So, yeah, everyone was done with Dad, even his younger brother. It may sound cold, but when you’ve got someone in your life with serious mental health and/or addiction problems that they refuse to acknowledge, or get treatment for, some times the best, if not the hardest, thing you can do is get away from them until such a time as they decide to seek help. It’s hard to do, and truly just as heartbreaking as watching someone you love suffer, especially when talking about a family member, but if you’ve got someone in your life that’s in denial about these types of issues, not only can you not help them until they want to help themselves, but they will drag you down with them, wreaking havoc on your own life and emotional well being in the process. In the end, our lives are about the choices we make, and if are lives are not working out, learning to make better ones. Dad’s choice was to continue making bad choices, so he couldn’t be a part of our lives.
Anyway, I tend not to reflect on all the ways Dad was a more-or-less complete fuck-up, and instead think about all the great things he brought into my life, and all the ways he started me down the road, from the time I was a toddler, on a creative path that had a direct influence over who I am, and who I’ve become. In just the relatively few short years when he was a part of my upbringing, he opened the door for me into many worlds, and some of those worlds would develop into life-long passions.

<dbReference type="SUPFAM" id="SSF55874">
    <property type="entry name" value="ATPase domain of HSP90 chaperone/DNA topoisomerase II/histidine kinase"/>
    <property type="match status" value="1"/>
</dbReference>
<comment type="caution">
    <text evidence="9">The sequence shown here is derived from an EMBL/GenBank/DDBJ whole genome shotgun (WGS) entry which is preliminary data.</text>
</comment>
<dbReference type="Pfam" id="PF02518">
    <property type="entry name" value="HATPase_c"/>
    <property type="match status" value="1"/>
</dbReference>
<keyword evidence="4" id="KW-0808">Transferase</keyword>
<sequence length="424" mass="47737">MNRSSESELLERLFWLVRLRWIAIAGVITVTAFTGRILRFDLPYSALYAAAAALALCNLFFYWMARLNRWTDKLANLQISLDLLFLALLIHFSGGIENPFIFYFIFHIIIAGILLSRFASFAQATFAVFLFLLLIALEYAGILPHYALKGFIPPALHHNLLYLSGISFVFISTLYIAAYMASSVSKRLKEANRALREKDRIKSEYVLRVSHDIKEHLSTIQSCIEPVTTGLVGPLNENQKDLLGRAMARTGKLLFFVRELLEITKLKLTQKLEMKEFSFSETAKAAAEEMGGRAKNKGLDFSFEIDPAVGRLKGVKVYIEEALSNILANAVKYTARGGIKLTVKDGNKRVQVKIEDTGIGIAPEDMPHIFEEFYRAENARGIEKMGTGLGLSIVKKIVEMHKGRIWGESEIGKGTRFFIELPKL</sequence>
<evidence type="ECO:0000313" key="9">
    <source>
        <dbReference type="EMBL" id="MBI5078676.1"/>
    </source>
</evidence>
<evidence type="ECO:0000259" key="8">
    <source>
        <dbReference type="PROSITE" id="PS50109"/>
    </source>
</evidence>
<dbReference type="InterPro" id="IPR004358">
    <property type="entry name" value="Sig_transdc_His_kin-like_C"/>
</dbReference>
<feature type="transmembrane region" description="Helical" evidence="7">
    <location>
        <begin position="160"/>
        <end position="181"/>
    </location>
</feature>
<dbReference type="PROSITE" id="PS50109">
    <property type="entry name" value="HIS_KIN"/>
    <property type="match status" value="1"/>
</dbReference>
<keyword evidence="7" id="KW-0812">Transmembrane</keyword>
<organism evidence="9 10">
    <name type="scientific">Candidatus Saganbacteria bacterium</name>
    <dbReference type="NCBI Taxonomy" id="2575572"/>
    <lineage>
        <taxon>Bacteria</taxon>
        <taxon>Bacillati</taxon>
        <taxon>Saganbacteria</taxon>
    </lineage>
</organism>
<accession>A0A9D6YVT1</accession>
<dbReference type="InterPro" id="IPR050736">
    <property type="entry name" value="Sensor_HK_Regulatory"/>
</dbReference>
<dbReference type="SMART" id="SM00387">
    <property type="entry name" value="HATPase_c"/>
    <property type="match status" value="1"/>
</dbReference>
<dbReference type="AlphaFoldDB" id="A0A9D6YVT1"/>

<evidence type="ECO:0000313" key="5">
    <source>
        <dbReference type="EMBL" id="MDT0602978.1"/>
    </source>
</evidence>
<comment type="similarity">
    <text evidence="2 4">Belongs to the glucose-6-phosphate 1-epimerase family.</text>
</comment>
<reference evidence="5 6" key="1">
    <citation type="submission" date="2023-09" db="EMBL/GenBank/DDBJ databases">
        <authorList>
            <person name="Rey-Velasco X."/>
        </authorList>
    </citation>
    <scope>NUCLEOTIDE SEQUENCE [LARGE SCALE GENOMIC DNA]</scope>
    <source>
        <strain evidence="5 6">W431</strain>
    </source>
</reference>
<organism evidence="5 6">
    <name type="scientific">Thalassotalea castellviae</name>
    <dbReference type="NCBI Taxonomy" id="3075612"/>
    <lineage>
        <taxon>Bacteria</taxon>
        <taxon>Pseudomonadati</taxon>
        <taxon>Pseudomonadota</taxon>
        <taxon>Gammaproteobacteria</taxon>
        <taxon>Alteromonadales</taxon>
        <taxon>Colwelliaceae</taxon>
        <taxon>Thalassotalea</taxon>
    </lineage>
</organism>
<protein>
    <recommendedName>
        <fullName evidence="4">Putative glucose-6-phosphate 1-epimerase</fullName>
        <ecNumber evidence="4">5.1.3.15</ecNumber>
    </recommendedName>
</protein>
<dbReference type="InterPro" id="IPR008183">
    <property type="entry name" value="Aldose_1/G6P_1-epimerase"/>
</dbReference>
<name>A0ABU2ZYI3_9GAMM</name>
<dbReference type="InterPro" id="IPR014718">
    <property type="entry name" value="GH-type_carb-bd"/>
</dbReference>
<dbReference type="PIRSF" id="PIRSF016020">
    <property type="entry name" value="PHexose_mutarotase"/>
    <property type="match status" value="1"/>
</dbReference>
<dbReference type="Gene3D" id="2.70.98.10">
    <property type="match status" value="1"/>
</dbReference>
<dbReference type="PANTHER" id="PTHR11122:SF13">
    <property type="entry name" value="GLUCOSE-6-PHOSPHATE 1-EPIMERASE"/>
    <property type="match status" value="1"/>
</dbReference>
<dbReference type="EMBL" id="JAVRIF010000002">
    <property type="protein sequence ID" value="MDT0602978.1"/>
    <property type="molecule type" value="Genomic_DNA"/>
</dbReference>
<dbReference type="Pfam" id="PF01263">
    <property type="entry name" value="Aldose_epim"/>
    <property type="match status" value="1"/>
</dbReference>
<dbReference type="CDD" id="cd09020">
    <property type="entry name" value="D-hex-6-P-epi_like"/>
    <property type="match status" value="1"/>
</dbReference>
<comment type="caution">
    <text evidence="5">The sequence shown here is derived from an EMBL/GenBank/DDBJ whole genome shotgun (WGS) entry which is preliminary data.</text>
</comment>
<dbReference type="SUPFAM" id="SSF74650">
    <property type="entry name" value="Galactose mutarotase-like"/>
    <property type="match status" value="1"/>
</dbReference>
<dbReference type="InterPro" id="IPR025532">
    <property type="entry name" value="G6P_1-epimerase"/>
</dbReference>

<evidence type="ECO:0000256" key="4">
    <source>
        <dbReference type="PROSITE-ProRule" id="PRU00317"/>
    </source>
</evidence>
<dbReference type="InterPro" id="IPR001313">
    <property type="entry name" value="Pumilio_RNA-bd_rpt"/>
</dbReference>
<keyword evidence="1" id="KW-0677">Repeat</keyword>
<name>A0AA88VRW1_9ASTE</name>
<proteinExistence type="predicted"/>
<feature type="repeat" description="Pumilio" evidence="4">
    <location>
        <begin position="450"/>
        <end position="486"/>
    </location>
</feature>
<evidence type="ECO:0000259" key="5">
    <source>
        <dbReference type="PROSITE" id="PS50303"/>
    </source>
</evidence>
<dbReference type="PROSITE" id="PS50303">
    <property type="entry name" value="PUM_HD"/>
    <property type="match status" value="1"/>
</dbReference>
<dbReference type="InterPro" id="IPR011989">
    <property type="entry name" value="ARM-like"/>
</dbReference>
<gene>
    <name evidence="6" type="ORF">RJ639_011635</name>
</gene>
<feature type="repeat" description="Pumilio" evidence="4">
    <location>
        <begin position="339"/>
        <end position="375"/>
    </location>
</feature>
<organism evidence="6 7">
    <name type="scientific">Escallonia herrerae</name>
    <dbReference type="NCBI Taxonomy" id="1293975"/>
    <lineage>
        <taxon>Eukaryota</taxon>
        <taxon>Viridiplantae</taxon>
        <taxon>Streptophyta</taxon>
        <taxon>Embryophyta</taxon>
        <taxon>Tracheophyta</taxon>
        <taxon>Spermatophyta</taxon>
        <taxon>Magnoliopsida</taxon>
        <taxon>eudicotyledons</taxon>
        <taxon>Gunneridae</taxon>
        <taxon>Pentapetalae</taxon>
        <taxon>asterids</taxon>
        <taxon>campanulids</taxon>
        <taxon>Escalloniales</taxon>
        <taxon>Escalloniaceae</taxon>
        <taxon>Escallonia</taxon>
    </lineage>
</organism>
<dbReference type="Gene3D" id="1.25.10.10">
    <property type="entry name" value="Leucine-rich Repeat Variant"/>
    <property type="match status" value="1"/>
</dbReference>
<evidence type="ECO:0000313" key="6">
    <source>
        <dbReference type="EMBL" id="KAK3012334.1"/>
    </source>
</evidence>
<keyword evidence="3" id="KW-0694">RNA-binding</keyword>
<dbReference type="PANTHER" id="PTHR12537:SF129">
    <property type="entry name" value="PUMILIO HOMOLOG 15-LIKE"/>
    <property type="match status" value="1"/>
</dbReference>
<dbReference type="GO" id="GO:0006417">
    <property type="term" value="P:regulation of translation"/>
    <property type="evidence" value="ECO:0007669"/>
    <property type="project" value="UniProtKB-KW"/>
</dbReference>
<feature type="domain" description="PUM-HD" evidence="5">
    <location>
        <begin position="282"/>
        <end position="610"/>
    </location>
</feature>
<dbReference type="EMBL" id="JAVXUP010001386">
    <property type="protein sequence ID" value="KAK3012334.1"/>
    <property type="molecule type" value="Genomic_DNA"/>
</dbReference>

Dad was, at heart, a really creative guy who could keep me enthralled, for hours, making crafts out of construction paper, using glue made of nothing but flour and water. He stuck his Voightlander camera in my hands when I was about five, then bought me my own Kodak Instamatic when I was six, and I haven’t stopped taking photos since. Later, on weekend visitations after my parents were divorced, we would spend hours building and painting and Aurora models, particularly the Universal movie monsters series and DC Superheroes, and watching baseball. New York Mets baseball.